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Texas House of Representatives District 81

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Texas House of Representatives District 81
Current incumbentBrooks Landgraf Republican Party
Race42.0% White, 56.2% Black/Hispanic, 1.8% Other[1]
Ethnicity47.9% Not Hispanic, 52.1% Hispanic
Voting age71.0% age 18 and over
Next electionNovember 8, 2016
Texas's eighty-first state house district is represented by Republican Representative Brooks Landgraf.

As of the 2010 census, a total of 169,684 civilians reside within Texas's eighty-first state house district.[2] Texas state representatives represent an average of 167,637 residents.[3] After the 2000 Census, each member represented 139,012 residents.[4]

About the office

Members of the Texas House of Representatives serve two-year terms and are not subject to term limits. Texas legislators assume office at the beginning of the legislative session (January).


To be eligible to serve in the Texas House of Representatives, a candidate must be:[5]

  • A U.S. citizen
  • 21 years old before the general election
  • A two-year resident of Texas before the general election
  • A district resident for 1 year prior to the general election


See also: Comparison of state legislative salaries

As of 2013, members of the Texas Legislature are paid $7,200/year. Legislators receive $150/day per diem which is set by the Ethics Commission.[6]


When calculating a legislators' pension, their normal salary is artificially inflated to $125,000. This goes back to 1981, when lawmakers linked their salaries to those of state judges. Since then, they raised judges' salaries while removing the caps on their own pensions, pushing the maximum benefit up to 100% of a judge's salary.

In 2011, this resulted in an average state employee pension of $17,526 annually. The maximum pension a legislator can earn is $125,000, of which Rep. Tom Craddick (R) will be the first to qualify for when he retires. .[7]


See also: How vacancies are filled in state legislatures

If there is a vacancy in the house, the Governor must call a special election to fill the vacant seat.[8] A Governor's proclamation to a special election must be delivered to local elections authorities representing the vacant seat no later than 36 days before the scheduled election.[9]

The Secretary of State can declare a candidate duly elected in a special election if there is no opposition.[10]



See also: Texas House of Representatives elections, 2014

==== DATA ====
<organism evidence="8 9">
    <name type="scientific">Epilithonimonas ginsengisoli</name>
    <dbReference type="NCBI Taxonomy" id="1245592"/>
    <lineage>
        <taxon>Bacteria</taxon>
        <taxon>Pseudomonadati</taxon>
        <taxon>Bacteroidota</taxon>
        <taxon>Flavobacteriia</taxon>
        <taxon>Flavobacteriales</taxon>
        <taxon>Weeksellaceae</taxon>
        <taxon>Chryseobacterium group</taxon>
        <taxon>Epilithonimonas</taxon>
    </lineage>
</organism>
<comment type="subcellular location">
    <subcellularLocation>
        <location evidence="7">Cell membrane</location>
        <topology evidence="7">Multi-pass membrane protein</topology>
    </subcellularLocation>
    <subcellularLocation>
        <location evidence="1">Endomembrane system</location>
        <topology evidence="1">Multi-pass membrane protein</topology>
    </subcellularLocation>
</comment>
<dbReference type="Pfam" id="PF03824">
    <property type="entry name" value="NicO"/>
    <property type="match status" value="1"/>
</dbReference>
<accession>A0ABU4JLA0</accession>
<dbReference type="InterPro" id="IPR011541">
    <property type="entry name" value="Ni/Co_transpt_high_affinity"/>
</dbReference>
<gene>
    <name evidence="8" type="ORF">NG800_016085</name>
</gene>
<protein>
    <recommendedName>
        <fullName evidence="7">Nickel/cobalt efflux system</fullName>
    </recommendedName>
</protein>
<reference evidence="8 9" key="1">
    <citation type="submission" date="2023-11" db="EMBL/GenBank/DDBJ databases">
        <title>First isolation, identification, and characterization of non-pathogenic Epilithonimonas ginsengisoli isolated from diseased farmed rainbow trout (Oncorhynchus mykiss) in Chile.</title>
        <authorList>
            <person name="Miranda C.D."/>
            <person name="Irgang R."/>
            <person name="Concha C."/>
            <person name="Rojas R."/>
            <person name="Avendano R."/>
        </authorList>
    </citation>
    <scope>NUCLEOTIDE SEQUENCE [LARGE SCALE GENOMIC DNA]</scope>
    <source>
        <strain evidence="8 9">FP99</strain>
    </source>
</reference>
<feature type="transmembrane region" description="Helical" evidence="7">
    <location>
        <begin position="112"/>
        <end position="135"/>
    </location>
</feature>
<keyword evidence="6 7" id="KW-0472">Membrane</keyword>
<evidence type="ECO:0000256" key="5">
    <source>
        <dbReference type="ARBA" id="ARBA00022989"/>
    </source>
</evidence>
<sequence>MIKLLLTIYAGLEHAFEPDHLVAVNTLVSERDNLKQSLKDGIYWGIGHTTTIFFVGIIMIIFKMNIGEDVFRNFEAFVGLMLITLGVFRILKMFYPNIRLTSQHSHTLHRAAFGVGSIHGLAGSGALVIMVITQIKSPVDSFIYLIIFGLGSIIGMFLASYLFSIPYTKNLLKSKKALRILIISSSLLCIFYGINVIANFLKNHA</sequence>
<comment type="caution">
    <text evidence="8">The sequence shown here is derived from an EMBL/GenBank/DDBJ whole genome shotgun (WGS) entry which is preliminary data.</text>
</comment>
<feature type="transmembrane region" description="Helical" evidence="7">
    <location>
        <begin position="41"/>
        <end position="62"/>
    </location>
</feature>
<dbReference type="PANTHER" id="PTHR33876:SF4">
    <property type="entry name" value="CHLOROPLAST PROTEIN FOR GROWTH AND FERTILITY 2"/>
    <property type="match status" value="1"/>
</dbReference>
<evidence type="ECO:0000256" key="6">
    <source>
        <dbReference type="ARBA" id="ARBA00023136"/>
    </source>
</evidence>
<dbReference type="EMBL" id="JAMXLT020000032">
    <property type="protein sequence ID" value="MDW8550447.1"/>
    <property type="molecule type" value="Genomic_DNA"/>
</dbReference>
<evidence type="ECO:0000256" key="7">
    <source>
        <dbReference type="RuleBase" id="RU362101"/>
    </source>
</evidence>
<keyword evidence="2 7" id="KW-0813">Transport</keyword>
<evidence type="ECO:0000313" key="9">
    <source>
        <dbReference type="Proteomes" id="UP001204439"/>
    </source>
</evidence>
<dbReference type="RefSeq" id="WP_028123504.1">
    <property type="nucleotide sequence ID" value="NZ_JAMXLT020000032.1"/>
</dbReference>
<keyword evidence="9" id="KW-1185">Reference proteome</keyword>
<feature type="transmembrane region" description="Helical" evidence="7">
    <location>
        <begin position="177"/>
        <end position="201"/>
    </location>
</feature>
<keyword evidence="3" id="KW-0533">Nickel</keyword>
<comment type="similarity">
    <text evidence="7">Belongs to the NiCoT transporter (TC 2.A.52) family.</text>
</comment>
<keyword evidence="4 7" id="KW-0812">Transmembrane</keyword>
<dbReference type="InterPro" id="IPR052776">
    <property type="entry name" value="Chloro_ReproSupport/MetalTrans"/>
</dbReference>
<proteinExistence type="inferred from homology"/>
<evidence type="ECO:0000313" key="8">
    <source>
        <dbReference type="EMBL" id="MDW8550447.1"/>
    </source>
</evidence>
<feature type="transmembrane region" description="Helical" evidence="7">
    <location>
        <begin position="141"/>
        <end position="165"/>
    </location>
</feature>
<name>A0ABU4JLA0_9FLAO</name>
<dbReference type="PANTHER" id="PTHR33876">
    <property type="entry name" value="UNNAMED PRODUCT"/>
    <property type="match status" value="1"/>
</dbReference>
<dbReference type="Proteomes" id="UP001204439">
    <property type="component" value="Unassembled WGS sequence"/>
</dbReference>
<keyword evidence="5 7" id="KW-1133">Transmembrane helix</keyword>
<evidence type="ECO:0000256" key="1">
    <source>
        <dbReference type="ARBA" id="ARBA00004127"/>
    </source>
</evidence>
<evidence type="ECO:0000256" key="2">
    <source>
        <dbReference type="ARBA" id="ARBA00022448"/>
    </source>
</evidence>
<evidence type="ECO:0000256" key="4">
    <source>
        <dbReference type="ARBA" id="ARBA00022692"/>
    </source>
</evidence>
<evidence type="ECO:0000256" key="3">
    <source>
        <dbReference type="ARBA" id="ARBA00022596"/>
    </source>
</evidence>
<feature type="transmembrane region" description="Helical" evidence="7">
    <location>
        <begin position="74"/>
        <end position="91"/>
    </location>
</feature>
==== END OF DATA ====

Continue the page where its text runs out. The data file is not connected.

Elections for all 150 seats in the Texas House of Representatives took place in 2014. A primary election took place on March 4, 2014. Those candidates who did not receive 50% or more of the vote in their party primary on March 4 faced an additional May 27 primary runoff. The general election was held on November 4, 2014. The signature-filing deadline for candidates wishing to run in these elections was December 9, 2013. Brooks Landgraf defeated Austin Keith in the Republican primary and was unchallenged in the general election.[11][12][13]

Texas House of Representatives, District 81 General Election, 2014
Party Candidate Vote % Votes
     Republican Green check mark transparent.pngBrooks Landgraf 99% 17,006
     Write-in Michael McCulloch 1% 165
Total Votes 17,171


See also: Texas House of Representatives elections, 2012

Elections for the office of Texas House of Representatives consisted of a primary election on May 29, 2012, and a general election on November 6, 2012. Incumbent Tryon Lewis (R) was unchallenged in the general election. Lewis was unchallenged in the Republican primary election.[14]

Campaign contributions

Since 2000, candidates for Texas House of Representatives District 81 have raised a total of $1,456,104. Candidates who raised money in contributions earned $112,008 on average. All figures come from Follow the Money.

Campaign contributions, Texas House of Representatives District 81
Year Amount Candidates Average
2012 $123,383 1 $123,383
2010 $163,443 1 $163,443
2008 $498,737 5 $99,747
2006 $185,665 1 $185,665
2004 $274,451 3 $91,484
2002 $79,890 1 $79,890
2000 $130,535 1 $130,535
Total $1,456,104 13 $112,008

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